I am always up for a car ride, as well as time away from Pocket, but when they happen at the same time, I know something is wrong. Last Thursday, in the late afternoon, I thought my parents were going out. Pocket was put in her crate, half because she pees everywhere when left alone, and a half because I get very worked up when my parents are away, and I might think a Pocket sacrifice could persuade the Gods to bring them back home to me.
Usually, my parents tell me I am in charge of the house while they are gone, but on this day, Mommy picked me up and carried me right out the door. When we go to the groomer’s we are placed in our carriers, I hate that thing. I want to sit with Mommy. On this trip, I got to sit on her lap in the front seat. While I liked it, I knew I was going to the vets. That is the only reason we get front seat status.
Something very unusual happened when we got to the vets. Daddy made a phone call. Then one of the nice techs came out of the office and took me away from my Mom. What was going on? Were they leaving me? Mommy!
I was brought into an exam room and plopped down. There was already a Great Dane there. I was incensed; I had ordered a single.
My roommate stood up. He was so tall his head could be clearly seen above the exam table. He asked me how I was—a chatty chap. I told him I felt fine. He then gave me a big butt sniff.
He wrote something down on his chart. “Alright, you are healthy, the clerk will be back in for you soon.”
I was confused. “Is that is?” I asked. “Aren’t I supposed to see the doctor?”
The Great Dane chuckled. “I am the doctor,” he said. I asked him how that could be true. “Oh, River, we dogs are too precious to let ordinary humans exam us. Have you noticed at some point during your check-ups the humans take you to the backroom for ‘blood work.’ You may not have realized it before, but that is when a dog walks up behind you and sniffs your butt. From one smell, we can accurately diagnose anything wrong. We give our information to the actor playing a doctor, and they pretend to listen to your lungs, your heart, feel around your body, check your ears and teeth, and then tell the parents exactly what I instructed them to say. We have to do this because humans would freak out if they found out that their vet was actually a dog, and they would not pay these outrageous prices if they knew the exam was done by a canine.”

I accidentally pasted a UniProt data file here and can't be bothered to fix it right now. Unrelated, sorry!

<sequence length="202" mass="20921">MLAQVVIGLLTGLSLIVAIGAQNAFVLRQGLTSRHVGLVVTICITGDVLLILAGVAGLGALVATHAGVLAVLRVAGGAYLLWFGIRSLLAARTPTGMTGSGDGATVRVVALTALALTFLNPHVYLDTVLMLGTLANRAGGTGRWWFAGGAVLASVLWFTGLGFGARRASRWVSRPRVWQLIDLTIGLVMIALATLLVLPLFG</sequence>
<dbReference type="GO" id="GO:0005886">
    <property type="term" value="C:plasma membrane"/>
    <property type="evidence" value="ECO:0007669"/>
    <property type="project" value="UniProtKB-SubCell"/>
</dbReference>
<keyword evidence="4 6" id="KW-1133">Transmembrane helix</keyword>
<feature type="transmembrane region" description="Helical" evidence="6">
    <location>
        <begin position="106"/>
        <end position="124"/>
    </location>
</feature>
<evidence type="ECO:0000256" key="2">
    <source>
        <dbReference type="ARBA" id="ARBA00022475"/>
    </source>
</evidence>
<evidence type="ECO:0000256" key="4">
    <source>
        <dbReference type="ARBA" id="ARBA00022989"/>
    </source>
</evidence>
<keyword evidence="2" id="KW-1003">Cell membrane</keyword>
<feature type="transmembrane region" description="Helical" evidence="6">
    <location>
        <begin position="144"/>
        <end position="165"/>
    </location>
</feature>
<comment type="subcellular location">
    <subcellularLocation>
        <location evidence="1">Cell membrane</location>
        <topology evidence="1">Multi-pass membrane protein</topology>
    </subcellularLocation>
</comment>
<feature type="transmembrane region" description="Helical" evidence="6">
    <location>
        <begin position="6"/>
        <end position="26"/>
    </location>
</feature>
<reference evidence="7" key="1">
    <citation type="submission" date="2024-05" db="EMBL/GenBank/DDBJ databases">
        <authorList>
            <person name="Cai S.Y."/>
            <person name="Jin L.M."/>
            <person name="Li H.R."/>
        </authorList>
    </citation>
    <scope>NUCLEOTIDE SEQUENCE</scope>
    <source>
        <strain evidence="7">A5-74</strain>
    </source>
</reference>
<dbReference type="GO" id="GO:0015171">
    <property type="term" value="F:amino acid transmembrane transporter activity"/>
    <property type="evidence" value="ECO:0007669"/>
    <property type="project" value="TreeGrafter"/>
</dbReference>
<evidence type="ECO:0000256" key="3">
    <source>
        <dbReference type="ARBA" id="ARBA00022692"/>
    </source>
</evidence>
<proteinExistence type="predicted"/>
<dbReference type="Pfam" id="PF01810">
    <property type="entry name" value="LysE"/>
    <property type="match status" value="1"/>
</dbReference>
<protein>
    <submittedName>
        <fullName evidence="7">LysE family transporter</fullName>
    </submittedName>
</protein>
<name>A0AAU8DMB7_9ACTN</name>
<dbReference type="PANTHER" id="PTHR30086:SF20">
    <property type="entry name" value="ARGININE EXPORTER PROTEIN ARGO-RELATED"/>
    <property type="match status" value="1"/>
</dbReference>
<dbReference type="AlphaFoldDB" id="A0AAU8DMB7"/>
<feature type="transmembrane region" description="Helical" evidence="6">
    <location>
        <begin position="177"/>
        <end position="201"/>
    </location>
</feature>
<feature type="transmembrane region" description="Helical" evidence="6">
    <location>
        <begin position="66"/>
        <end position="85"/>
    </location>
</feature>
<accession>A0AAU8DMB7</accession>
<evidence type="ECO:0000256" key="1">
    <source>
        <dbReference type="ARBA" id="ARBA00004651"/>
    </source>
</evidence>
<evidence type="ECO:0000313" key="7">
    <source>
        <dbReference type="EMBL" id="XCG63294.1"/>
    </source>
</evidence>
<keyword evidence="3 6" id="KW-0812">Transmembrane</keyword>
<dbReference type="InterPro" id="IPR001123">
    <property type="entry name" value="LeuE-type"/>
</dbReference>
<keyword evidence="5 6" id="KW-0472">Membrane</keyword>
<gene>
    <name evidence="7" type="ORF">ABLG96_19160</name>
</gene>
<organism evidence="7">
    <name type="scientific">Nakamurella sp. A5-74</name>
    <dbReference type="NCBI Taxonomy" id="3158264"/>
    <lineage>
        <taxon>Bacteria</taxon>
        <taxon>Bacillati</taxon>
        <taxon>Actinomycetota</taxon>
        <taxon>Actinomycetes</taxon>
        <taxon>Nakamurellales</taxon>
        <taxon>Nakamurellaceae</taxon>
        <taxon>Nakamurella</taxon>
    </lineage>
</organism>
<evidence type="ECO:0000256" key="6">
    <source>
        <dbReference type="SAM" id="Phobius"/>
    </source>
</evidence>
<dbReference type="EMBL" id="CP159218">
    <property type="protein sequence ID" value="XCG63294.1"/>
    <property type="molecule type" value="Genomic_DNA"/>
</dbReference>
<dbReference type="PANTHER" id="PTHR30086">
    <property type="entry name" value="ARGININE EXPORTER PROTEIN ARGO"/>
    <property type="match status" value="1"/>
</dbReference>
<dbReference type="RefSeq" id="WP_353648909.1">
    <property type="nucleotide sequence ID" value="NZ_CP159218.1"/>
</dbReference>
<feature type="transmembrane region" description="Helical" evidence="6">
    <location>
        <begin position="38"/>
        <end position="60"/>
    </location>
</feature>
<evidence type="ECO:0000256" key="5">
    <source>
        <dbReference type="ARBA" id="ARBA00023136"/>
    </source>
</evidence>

This was fascinating. “Now that humans are barred from the office,” the Great Dane said, “there is no reason for me to hide in the back. It saves a great deal of time.”
“Can you tell if I am healthy by a sniff.”
He smiled at me kindly. “You are very perfectly fine, but your knees ache after walks, your anal glands are full, and you have too much wax in your ears. You eat mostly kibble, with green beans, and treats made from salmon.”
“You can tell all that from a sniff?”
“More, actually, but I have another patient to see.” He managed to open the door with his paws. “Oh, and you have a chipped tooth. Humans handle the financial end of the practice. I am sure they will want to charge you big money to get it fixed. I say if it doesn't bother you don’t waste your parents’ money on it. And if you do have it done, don’t let them charge you for a cleaning. If you break your legs, no one charges you to clean your toes.”
The other task humans had to do at the office was to draw blood. The dog doctors can tell how the blood is from the butt sniff, but it is something the humans like to see all printed out with a bunch of gibberish on it. I had to give blood twice because the machine that was supposed to read the sample broke right in the middle of mine. They took more blood and said they would read it the old fashioned way, which I am sure meant having the Great Dane sniff it.
Finally, after paying a bill that cost the same as six big bags of premium kibble, and getting an estimate that did include a tooth cleaning to go with fixing the chipped tooth, I went home and got another butt examination from Pocket. She doesn’t know what she’s doing. She never went to sniff school.
I hope you can all rest easier when you got to the vet’s now. Pay no attention to the man who touches you all over. It is the dog behind the curtain who pulls all the levers.